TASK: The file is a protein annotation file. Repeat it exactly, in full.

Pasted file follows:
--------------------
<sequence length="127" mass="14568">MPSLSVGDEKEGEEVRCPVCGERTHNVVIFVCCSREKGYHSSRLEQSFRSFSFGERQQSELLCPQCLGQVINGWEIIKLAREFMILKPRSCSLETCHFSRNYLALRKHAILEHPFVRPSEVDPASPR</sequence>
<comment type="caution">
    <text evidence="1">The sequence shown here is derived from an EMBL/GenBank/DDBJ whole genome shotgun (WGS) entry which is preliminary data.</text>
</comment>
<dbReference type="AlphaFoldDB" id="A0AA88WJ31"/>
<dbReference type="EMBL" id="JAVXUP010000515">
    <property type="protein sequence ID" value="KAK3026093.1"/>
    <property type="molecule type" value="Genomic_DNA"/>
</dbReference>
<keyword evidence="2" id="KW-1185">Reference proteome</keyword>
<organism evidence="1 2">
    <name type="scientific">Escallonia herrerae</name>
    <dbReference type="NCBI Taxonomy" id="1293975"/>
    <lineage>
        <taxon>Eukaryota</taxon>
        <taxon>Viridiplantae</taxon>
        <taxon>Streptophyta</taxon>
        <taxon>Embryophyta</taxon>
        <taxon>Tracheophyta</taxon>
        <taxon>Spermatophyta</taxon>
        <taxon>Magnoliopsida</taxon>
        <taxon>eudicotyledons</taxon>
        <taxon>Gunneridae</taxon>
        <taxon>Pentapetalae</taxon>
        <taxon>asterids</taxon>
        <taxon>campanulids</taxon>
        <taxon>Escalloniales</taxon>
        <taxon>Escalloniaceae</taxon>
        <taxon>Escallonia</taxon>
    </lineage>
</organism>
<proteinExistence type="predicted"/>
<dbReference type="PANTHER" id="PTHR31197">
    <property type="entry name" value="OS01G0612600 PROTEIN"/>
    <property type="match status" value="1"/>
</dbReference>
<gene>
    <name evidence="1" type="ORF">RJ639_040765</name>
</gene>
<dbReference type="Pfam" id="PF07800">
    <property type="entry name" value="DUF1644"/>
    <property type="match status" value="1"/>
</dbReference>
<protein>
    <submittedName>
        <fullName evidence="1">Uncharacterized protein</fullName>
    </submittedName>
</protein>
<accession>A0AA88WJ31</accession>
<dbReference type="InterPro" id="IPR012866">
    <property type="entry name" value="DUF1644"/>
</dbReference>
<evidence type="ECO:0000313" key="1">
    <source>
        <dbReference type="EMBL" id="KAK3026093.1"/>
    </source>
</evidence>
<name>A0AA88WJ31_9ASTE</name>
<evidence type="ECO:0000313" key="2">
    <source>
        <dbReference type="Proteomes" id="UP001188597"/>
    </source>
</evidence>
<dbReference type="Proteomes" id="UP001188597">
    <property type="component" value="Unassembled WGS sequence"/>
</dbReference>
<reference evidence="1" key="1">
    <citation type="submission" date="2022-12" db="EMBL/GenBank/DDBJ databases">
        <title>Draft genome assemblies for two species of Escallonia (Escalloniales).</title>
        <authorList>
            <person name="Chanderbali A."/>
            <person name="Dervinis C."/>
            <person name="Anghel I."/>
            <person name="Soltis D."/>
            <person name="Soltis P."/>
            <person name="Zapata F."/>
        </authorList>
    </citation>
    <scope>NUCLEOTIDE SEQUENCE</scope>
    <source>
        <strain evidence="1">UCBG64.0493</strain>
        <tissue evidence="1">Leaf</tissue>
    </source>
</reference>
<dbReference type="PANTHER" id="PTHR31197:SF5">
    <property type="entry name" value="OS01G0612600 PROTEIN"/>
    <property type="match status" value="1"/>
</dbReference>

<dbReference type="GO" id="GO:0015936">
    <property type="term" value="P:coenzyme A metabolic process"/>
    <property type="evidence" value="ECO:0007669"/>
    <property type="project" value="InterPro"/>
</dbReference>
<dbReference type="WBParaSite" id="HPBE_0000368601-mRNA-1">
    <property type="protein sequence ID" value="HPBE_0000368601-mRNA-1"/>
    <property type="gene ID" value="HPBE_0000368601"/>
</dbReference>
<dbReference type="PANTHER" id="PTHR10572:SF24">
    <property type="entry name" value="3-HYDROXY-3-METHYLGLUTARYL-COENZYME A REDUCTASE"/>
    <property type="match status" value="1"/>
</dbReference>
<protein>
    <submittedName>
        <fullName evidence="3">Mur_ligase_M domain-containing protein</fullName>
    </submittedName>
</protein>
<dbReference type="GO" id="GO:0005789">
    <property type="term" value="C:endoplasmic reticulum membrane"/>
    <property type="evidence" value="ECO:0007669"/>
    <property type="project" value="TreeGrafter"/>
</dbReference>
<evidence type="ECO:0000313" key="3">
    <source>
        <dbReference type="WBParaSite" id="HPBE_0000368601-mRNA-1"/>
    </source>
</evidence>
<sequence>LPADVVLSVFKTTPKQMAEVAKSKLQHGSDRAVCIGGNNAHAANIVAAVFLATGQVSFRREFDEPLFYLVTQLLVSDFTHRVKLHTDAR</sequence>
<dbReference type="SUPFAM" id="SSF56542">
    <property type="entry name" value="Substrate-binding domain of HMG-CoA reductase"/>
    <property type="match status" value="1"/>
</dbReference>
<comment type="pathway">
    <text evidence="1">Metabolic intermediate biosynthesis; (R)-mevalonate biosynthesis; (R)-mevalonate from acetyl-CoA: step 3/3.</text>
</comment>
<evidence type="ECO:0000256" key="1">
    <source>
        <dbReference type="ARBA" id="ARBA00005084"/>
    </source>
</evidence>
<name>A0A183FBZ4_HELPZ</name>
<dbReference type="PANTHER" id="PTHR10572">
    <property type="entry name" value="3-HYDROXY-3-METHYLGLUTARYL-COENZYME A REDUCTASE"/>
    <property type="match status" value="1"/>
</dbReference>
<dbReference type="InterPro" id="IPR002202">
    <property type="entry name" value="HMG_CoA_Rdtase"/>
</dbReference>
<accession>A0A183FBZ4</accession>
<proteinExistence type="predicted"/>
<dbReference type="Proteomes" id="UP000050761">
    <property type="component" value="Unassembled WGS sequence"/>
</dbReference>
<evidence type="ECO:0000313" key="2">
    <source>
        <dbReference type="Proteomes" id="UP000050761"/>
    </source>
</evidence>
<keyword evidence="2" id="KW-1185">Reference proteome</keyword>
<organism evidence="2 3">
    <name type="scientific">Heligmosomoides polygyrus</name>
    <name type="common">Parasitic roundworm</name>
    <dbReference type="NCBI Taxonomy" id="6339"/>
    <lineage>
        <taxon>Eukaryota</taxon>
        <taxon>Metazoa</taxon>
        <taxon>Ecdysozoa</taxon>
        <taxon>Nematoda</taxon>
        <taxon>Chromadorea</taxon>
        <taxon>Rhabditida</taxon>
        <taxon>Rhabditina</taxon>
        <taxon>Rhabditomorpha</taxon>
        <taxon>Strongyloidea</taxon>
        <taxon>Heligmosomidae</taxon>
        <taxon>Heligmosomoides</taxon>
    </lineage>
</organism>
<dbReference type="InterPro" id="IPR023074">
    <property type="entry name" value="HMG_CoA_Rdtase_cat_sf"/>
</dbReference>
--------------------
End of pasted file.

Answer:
<sequence length="127" mass="14568">MPSLSVGDEKEGEEVRCPVCGERTHNVVIFVCCSREKGYHSSRLEQSFRSFSFGERQQSELLCPQCLGQVINGWEIIKLAREFMILKPRSCSLETCHFSRNYLALRKHAILEHPFVRPSEVDPASPR</sequence>
<comment type="caution">
    <text evidence="1">The sequence shown here is derived from an EMBL/GenBank/DDBJ whole genome shotgun (WGS) entry which is preliminary data.</text>
</comment>
<dbReference type="AlphaFoldDB" id="A0AA88WJ31"/>
<dbReference type="EMBL" id="JAVXUP010000515">
    <property type="protein sequence ID" value="KAK3026093.1"/>
    <property type="molecule type" value="Genomic_DNA"/>
</dbReference>
<keyword evidence="2" id="KW-1185">Reference proteome</keyword>
<organism evidence="1 2">
    <name type="scientific">Escallonia herrerae</name>
    <dbReference type="NCBI Taxonomy" id="1293975"/>
    <lineage>
        <taxon>Eukaryota</taxon>
        <taxon>Viridiplantae</taxon>
        <taxon>Streptophyta</taxon>
        <taxon>Embryophyta</taxon>
        <taxon>Tracheophyta</taxon>
        <taxon>Spermatophyta</taxon>
        <taxon>Magnoliopsida</taxon>
        <taxon>eudicotyledons</taxon>
        <taxon>Gunneridae</taxon>
        <taxon>Pentapetalae</taxon>
        <taxon>asterids</taxon>
        <taxon>campanulids</taxon>
        <taxon>Escalloniales</taxon>
        <taxon>Escalloniaceae</taxon>
        <taxon>Escallonia</taxon>
    </lineage>
</organism>
<proteinExistence type="predicted"/>
<dbReference type="PANTHER" id="PTHR31197">
    <property type="entry name" value="OS01G0612600 PROTEIN"/>
    <property type="match status" value="1"/>
</dbReference>
<gene>
    <name evidence="1" type="ORF">RJ639_040765</name>
</gene>
<dbReference type="Pfam" id="PF07800">
    <property type="entry name" value="DUF1644"/>
    <property type="match status" value="1"/>
</dbReference>
<protein>
    <submittedName>
        <fullName evidence="1">Uncharacterized protein</fullName>
    </submittedName>
</protein>
<accession>A0AA88WJ31</accession>
<dbReference type="InterPro" id="IPR012866">
    <property type="entry name" value="DUF1644"/>
</dbReference>
<evidence type="ECO:0000313" key="1">
    <source>
        <dbReference type="EMBL" id="KAK3026093.1"/>
    </source>
</evidence>
<name>A0AA88WJ31_9ASTE</name>
<evidence type="ECO:0000313" key="2">
    <source>
        <dbReference type="Proteomes" id="UP001188597"/>
    </source>
</evidence>
<dbReference type="Proteomes" id="UP001188597">
    <property type="component" value="Unassembled WGS sequence"/>
</dbReference>
<reference evidence="1" key="1">
    <citation type="submission" date="2022-12" db="EMBL/GenBank/DDBJ databases">
        <title>Draft genome assemblies for two species of Escallonia (Escalloniales).</title>
        <authorList>
            <person name="Chanderbali A."/>
            <person name="Dervinis C."/>
            <person name="Anghel I."/>
            <person name="Soltis D."/>
            <person name="Soltis P."/>
            <person name="Zapata F."/>
        </authorList>
    </citation>
    <scope>NUCLEOTIDE SEQUENCE</scope>
    <source>
        <strain evidence="1">UCBG64.0493</strain>
        <tissue evidence="1">Leaf</tissue>
    </source>
</reference>
<dbReference type="PANTHER" id="PTHR31197:SF5">
    <property type="entry name" value="OS01G0612600 PROTEIN"/>
    <property type="match status" value="1"/>
</dbReference>

<dbReference type="GO" id="GO:0015936">
    <property type="term" value="P:coenzyme A metabolic process"/>
    <property type="evidence" value="ECO:0007669"/>
    <property type="project" value="InterPro"/>
</dbReference>
<dbReference type="WBParaSite" id="HPBE_0000368601-mRNA-1">
    <property type="protein sequence ID" value="HPBE_0000368601-mRNA-1"/>
    <property type="gene ID" value="HPBE_0000368601"/>
</dbReference>
<dbReference type="PANTHER" id="PTHR10572:SF24">
    <property type="entry name" value="3-HYDROXY-3-METHYLGLUTARYL-COENZYME A REDUCTASE"/>
    <property type="match status" value="1"/>
</dbReference>
<protein>
    <submittedName>
        <fullName evidence="3">Mur_ligase_M domain-containing protein</fullName>
    </submittedName>
</protein>
<dbReference type="GO" id="GO:0005789">
    <property type="term" value="C:endoplasmic reticulum membrane"/>
    <property type="evidence" value="ECO:0007669"/>
    <property type="project" value="TreeGrafter"/>
</dbReference>
<evidence type="ECO:0000313" key="3">
    <source>
        <dbReference type="WBParaSite" id="HPBE_0000368601-mRNA-1"/>
    </source>
</evidence>
<sequence>LPADVVLSVFKTTPKQMAEVAKSKLQHGSDRAVCIGGNNAHAANIVAAVFLATGQVSFRREFDEPLFYLVTQLLVSDFTHRVKLHTDAR</sequence>
<dbReference type="SUPFAM" id="SSF56542">
    <property type="entry name" value="Substrate-binding domain of HMG-CoA reductase"/>
    <property type="match status" value="1"/>
</dbReference>
<comment type="pathway">
    <text evidence="1">Metabolic intermediate biosynthesis; (R)-mevalonate biosynthesis; (R)-mevalonate from acetyl-CoA: step 3/3.</text>
</comment>
<evidence type="ECO:0000256" key="1">
    <source>
        <dbReference type="ARBA" id="ARBA00005084"/>
    </source>
</evidence>
<name>A0A183FBZ4_HELPZ</name>
<dbReference type="PANTHER" id="PTHR10572">
    <property type="entry name" value="3-HYDROXY-3-METHYLGLUTARYL-COENZYME A REDUCTASE"/>
    <property type="match status" value="1"/>
</dbReference>
<dbReference type="InterPro" id="IPR002202">
    <property type="entry name" value="HMG_CoA_Rdtase"/>
</dbReference>
<accession>A0A183FBZ4</accession>
<proteinExistence type="predicted"/>
<dbReference type="Proteomes" id="UP000050761">
    <property type="component" value="Unassembled WGS sequence"/>
</dbReference>
<evidence type="ECO:0000313" key="2">
    <source>
        <dbReference type="Proteomes" id="UP000050761"/>
    </source>
</evidence>
<keyword evidence="2" id="KW-1185">Reference proteome</keyword>
<organism evidence="2 3">
    <name type="scientific">Heligmosomoides polygyrus</name>
    <name type="common">Parasitic roundworm</name>
    <dbReference type="NCBI Taxonomy" id="6339"/>
    <lineage>
        <taxon>Eukaryota</taxon>
        <taxon>Metazoa</taxon>
        <taxon>Ecdysozoa</taxon>
        <taxon>Nematoda</taxon>
        <taxon>Chromadorea</taxon>
        <taxon>Rhabditida</taxon>
        <taxon>Rhabditina</taxon>
        <taxon>Rhabditomorpha</taxon>
        <taxon>Strongyloidea</taxon>
        <taxon>Heligmosomidae</taxon>
        <taxon>Heligmosomoides</taxon>
    </lineage>
</organism>
<dbReference type="InterPro" id="IPR023074">
    <property type="entry name" value="HMG_CoA_Rdtase_cat_sf"/>
</dbReference>